Last Updated: 06 Jul, 2023     Views: 20142

Finding the dates of books can be difficult. You have the original publication date, reprint dates and dates for new editions.

Use the publication date for the edition you have seen and are referring to.

Reprints vs New Editions

If a book has been reprinted by the publisher of the original book, this might simply mean a new copy has been produced - the information in the book probably has not changed (although the formatting may have changed slightly and some spelling errors might have been corrected). For example, you see a list of dates giving the copyright as 2010, but also giving a "third reprinting" date of 2012. The date of publication for that book is still 2010.

A new edition, however, has changed some of the contents of the book, so you need the publication date for that edition.

Republished and translated books

A republished book is one where a book that was originally published some time ago, or buy a different publisher, has been published without modification to the content (but potentially with modification to the formatting). You will need to confirm with the style you are using which dates to use in this case. You should be using the date of the work you have seen (the newer book), but your style may require you to use both dates - the original publication and the later republication.

Translated books are similar - there is the date the original work was published and the date the translation was published. If you used the translation, that is the date of publication you should use, but the referencing style might require you to use both dates.

Look for the copyright date

A good rule of thumb is to use the copyright date of the book and confirm with the date in the Library of Congress Cataloging-in-Publication Data (if available).

Look at the verso page for your book (this is the "other side" of the title page. You should be able to find it in an eBook, as well as a print book, but it may be in a separate section called "front matter" - DO NOT use the information on the book preview/overview, but always consult the book itself). Find the copyright date on that page.

The copyright date is a good guide, but it's not always reliable, unless it's the only date on the page. Confirm the copyright date by checking the Library of Congress data:

  1. Find the Library of Congress Cataloging-in-Publication Data.
  2. Find the LOC number (it's usually the second last line of the Cataloging-in-Publication Data - just above the Dewey number) - the year of publication follows the LOC.

For example:

LCC LB2369.G32 2009 (the publication date is 2009)

LCC BF76.7.P83 2010 (the publication date is 2010)

LCC PE135.B34 2012 (the publication date is 2012)

This image shows the Library of Congress Cataloging-in-publication data for a book. The LOC number is towards the bottom of the image.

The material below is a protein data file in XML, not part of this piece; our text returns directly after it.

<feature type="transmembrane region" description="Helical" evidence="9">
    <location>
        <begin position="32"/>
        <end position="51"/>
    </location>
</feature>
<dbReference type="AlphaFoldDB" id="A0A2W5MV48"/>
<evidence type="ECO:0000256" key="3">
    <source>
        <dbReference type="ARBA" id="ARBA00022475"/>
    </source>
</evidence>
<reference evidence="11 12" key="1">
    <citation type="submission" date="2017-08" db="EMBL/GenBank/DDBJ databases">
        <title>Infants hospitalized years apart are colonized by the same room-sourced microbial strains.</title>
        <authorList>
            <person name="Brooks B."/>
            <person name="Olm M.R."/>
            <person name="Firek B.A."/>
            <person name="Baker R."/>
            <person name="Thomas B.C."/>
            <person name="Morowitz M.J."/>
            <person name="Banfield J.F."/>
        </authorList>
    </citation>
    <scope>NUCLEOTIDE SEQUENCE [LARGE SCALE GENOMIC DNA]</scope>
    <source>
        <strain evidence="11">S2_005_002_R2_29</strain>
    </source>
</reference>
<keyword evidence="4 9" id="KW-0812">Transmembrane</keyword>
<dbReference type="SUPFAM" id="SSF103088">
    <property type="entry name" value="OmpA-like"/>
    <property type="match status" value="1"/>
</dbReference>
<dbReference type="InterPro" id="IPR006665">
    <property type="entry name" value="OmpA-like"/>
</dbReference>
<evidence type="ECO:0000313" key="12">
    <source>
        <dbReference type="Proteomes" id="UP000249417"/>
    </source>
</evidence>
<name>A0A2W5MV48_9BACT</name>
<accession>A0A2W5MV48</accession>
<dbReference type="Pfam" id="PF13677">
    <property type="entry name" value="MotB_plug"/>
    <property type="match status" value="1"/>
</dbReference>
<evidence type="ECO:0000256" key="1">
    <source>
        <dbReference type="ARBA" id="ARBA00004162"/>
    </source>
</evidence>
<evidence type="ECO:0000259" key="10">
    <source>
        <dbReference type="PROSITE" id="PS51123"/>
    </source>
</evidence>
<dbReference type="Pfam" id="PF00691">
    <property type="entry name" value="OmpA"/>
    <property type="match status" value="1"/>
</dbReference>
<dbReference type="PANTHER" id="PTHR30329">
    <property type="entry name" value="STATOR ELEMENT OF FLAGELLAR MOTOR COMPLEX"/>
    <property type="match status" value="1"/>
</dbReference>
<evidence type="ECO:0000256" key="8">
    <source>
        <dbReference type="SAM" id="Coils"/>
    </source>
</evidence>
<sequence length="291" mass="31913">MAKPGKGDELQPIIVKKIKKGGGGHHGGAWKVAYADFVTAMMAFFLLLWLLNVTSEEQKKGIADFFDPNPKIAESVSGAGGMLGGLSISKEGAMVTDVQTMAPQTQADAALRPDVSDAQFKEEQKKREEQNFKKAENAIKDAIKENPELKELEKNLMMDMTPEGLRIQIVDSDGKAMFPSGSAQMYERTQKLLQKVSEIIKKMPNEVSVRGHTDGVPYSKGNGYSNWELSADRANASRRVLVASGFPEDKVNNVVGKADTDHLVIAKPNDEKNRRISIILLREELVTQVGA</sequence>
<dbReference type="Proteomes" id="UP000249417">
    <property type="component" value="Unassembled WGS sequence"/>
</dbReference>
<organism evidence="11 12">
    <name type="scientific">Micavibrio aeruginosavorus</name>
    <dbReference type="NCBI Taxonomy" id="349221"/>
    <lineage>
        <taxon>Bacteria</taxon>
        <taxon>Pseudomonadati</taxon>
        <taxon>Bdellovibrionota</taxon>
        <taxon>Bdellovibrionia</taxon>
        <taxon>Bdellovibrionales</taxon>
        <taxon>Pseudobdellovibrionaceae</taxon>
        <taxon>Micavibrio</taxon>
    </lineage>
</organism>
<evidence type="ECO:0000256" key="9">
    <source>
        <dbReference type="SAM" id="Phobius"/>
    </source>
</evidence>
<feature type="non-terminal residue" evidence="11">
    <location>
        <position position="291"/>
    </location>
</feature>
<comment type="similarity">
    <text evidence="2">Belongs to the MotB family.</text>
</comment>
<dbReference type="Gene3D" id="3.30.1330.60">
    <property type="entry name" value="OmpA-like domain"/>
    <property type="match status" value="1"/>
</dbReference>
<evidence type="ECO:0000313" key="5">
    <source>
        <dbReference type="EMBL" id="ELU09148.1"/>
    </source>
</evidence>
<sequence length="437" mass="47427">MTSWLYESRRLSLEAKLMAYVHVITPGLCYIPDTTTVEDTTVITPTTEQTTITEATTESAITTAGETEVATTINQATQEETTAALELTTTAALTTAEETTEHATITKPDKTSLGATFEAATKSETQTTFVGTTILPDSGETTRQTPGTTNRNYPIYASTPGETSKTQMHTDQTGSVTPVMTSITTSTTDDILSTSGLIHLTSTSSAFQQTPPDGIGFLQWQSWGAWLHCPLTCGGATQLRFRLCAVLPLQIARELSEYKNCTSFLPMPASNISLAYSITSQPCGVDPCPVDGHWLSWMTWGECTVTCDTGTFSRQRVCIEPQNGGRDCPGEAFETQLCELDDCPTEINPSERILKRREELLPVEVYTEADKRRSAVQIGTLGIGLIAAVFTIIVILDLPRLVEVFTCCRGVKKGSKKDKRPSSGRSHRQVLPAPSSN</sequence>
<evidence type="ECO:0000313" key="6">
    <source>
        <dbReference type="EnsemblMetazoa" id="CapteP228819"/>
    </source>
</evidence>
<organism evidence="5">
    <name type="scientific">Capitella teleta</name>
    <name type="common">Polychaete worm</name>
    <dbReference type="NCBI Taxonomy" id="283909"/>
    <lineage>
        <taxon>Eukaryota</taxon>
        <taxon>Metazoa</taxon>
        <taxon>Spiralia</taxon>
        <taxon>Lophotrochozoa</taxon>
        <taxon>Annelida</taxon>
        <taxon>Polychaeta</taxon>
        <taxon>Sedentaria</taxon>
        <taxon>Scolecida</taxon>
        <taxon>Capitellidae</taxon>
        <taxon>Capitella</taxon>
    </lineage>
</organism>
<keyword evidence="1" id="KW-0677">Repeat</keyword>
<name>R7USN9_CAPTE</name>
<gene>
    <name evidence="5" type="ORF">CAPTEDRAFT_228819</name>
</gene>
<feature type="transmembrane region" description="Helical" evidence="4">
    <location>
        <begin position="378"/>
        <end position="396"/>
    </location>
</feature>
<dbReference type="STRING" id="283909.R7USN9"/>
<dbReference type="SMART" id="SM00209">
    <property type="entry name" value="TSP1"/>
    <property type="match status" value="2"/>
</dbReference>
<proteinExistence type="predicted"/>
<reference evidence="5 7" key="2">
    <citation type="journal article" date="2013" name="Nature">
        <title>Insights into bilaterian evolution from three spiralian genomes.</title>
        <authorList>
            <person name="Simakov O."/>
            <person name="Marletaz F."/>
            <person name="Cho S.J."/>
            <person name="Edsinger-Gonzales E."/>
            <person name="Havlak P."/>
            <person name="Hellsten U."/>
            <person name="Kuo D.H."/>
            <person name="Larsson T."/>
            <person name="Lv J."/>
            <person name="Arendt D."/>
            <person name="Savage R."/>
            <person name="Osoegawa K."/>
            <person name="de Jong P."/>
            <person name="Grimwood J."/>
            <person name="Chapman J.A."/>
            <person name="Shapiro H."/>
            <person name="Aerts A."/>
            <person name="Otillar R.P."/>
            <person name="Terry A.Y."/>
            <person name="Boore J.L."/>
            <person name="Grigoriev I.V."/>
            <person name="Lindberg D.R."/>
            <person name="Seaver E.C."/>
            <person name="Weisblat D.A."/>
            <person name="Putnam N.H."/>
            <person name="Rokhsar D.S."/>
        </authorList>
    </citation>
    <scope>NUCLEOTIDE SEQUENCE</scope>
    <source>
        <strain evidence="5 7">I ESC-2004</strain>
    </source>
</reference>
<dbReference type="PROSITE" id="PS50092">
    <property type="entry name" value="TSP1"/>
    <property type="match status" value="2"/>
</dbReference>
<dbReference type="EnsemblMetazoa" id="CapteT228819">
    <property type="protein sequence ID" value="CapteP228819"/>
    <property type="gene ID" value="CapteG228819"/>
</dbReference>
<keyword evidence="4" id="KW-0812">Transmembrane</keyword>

N.B. Some referencing styles use the word "reprinted" to refer to works that exist in two different forms at the same time - for example, APA uses "reprinted work" to talk about a journal article that has been reproduced as a chapter of a book when both versions are available. Refer to the style guide's instructions for what to do with the publication date in these cases. As with republished and translated works, you may need to include both dates.

Comments (2)

  1. Knowing to stick w the copyright date is helpful. Tnx! What about "©1964. Reprinted from corrected sheets of the first edition 1966."
    by Richrd Hawley Trowbridge on 30 Mar, 2023
  2. Hi, Richard - that's an unusual one, and I'd probably want to see the full details for the book before giving a difinitive answer (please don't include them here - if you would like specific help send it to our contacts so we can reply directly), but if the information it gives you implies there was a change after the initial publication and the information in this copy might not be identical to information in earlier books with the same publication date, then my advice would be to still give the date that will help people find the book (usually the copyright date or the date that appears near the LoC number). Check a library record for the copy you are using and see what date they have used. If you think it's important to note the potential changes, you can also include the second date. You can do that one of two ways. The first is to use a double date. It depends on the style, but normally a double date has both the original publication and the date of the version in your hands (e.g. 1964/1966). The second is to include the extra details after the title - usually in [square brackets]. For example: Title of book [1966 revised printing]. Hope this helps
    by Sharon Bryan on 20 Apr, 2023